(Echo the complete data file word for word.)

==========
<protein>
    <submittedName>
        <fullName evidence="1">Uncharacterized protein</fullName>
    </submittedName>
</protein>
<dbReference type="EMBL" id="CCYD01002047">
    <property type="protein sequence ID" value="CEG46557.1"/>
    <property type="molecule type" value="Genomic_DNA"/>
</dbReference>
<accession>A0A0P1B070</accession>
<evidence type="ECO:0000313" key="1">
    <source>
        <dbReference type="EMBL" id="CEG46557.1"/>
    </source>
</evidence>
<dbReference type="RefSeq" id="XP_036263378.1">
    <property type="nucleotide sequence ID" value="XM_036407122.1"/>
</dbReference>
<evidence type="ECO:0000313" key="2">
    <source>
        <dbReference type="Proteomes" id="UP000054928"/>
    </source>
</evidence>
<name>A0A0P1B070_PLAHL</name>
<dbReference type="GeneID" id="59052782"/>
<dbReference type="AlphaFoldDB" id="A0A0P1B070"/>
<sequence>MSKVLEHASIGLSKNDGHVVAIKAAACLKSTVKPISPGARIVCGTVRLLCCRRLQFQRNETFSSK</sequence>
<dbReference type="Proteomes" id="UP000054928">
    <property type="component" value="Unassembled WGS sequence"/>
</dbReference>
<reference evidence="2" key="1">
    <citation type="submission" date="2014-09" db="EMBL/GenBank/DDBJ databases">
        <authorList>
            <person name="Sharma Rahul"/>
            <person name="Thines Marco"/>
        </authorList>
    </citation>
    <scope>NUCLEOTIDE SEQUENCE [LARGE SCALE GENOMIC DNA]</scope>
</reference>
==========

<protein>
    <submittedName>
        <fullName evidence="1">Uncharacterized protein</fullName>
    </submittedName>
</protein>
<dbReference type="EMBL" id="CCYD01002047">
    <property type="protein sequence ID" value="CEG46557.1"/>
    <property type="molecule type" value="Genomic_DNA"/>
</dbReference>
<accession>A0A0P1B070</accession>
<evidence type="ECO:0000313" key="1">
    <source>
        <dbReference type="EMBL" id="CEG46557.1"/>
    </source>
</evidence>
<dbReference type="RefSeq" id="XP_036263378.1">
    <property type="nucleotide sequence ID" value="XM_036407122.1"/>
</dbReference>
<evidence type="ECO:0000313" key="2">
    <source>
        <dbReference type="Proteomes" id="UP000054928"/>
    </source>
</evidence>
<name>A0A0P1B070_PLAHL</name>
<dbReference type="GeneID" id="59052782"/>
<dbReference type="AlphaFoldDB" id="A0A0P1B070"/>
<sequence>MSKVLEHASIGLSKNDGHVVAIKAAACLKSTVKPISPGARIVCGTVRLLCCRRLQFQRNETFSSK</sequence>
<dbReference type="Proteomes" id="UP000054928">
    <property type="component" value="Unassembled WGS sequence"/>
</dbReference>
<reference evidence="2" key="1">
    <citation type="submission" date="2014-09" db="EMBL/GenBank/DDBJ databases">
        <authorList>
            <person name="Sharma Rahul"/>
            <person name="Thines Marco"/>
        </authorList>
    </citation>
    <scope>NUCLEOTIDE SEQUENCE [LARGE SCALE GENOMIC DNA]</scope>
</reference>